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The Makerspace Movement: Sites of Possibilities for Equitable Opportunities to Engage Underrepresented Youth in STEM


by Angela Calabrese Barton, Edna Tan & Day Greenberg — 2017


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Cite This Article as: Teachers College Record Volume 119 Number 6, 2017, p. 1-44
http://www.tcrecord.org ID Number: 21785, Date Accessed: 10/16/2017 11:53:33 PM
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About the Author
  • Angela Barton
    Michigan State University
    E-mail Author
    ANGELA CALABRESE BARTON is a professor of science education and teacher education at Michigan State University. Her research focuses on teaching and learning science with an emphasis on equity and social justice concerns in lower income urban communities. Drawing on critically oriented research methods (multi-sited ethnography, collaborative and participatory design-based research, and case study), she investigates youth learning and identity work across setting and over time. She also works closely with teachers to design/adapt curriculum/pedagogy towards incorporating youths’ cultural knowledge and experiences. She also engages in curriculum research and development focused on teaching engineering for sustainable communities in the middle grades. She has designed and taught after school and community-based science/engineering over two decades. Recent publications include: "Crafting a future in science: Tracing middle school girls’ identity work over time and space" in American Education Research Journal and "Putting on a green carnival: Youth taking educated action on socioscientific issues" in Journal of Research in Science Teaching.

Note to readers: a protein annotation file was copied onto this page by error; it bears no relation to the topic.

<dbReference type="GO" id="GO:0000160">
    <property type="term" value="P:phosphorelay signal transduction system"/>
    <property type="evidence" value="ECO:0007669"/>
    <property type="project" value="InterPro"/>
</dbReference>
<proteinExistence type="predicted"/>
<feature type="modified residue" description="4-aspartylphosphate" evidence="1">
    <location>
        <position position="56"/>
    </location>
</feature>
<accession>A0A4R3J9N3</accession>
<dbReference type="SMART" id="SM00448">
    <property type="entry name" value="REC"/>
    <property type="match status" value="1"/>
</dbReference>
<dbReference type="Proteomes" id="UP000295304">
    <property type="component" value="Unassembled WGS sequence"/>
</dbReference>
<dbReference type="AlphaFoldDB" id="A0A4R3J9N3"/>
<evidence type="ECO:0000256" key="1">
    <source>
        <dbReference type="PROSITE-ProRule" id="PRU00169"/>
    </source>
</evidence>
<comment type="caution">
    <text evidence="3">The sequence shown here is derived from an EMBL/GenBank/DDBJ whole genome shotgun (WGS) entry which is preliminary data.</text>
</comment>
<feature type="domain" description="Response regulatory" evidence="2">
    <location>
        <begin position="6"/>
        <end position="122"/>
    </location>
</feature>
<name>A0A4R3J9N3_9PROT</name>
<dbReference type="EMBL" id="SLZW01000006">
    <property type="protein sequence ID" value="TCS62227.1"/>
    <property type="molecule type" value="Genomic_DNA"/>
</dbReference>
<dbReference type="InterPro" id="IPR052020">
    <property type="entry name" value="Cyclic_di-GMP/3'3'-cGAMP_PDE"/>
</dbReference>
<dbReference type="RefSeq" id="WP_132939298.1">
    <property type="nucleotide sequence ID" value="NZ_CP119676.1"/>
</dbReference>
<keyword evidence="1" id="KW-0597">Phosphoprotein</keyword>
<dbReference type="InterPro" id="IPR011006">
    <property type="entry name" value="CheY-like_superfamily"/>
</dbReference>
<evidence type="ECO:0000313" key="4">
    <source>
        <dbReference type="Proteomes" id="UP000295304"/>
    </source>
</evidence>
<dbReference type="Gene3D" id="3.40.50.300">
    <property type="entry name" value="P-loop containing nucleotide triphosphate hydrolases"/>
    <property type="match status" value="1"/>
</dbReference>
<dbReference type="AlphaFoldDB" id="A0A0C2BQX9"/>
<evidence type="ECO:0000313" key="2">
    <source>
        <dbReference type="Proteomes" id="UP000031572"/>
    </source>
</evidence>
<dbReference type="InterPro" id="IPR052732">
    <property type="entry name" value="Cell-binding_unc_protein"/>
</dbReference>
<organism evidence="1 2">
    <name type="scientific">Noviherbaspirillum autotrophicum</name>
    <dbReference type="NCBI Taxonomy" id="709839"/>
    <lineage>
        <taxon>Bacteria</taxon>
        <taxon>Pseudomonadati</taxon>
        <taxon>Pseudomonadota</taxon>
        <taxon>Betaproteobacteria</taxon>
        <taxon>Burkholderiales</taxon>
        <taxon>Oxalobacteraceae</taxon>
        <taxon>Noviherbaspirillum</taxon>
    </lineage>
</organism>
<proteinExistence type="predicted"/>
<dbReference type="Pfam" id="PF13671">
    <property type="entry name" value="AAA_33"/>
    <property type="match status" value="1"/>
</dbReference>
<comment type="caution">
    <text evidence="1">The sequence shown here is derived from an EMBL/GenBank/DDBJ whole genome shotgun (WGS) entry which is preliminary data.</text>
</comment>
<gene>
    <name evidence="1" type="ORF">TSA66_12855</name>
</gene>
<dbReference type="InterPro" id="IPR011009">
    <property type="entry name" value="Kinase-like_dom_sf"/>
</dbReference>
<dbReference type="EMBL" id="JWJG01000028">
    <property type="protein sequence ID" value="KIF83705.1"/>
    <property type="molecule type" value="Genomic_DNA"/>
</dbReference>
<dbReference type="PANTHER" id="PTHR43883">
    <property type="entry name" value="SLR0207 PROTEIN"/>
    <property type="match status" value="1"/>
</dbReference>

• Edna Tan
    University of North Carolina at Greensboro
    E-mail Author
    EDNA TAN is associate professor of science education at the University of North Carolina at Greensboro. She takes a critical, sociocultural ethnographic approach in her work with youth and science teachers, both in the classroom, informal science programs and across these spaces. Her work focuses on how youth from non-dominant backgrounds can be empowered to work with their teachers in creating hybrid spaces for meaningful science engagement, authoring positive science identities and identity trajectories. Recent publications include "Desiring a career in STEM fields: Girls’ narrated and embodied identities-in-practice" in Journal of Research in Science Education and "Urban girls identity trajectories through the participation between figured worlds" in American Educational Research Journal.
  • Day Greenberg
    Michigan State University
    E-mail Author
    DAY GREENBERG is a doctoral student at Michigan State University, studying educational psychology with a concentration in science education. Her work centers on witnessing, supporting, and honoring youth voices and journeys that are often silenced and marginalized in STEM. She studies the relationships, resources, and strategies that preadolescent youth identify as important or helpful for empowering them to conduct identity work in science and engineering as they author pathways with purpose and agency. The goal of this work is to make out-of-school STEM learning environments and programs more connected, accessible, empowering, and transformative for youth. This is her first publication.
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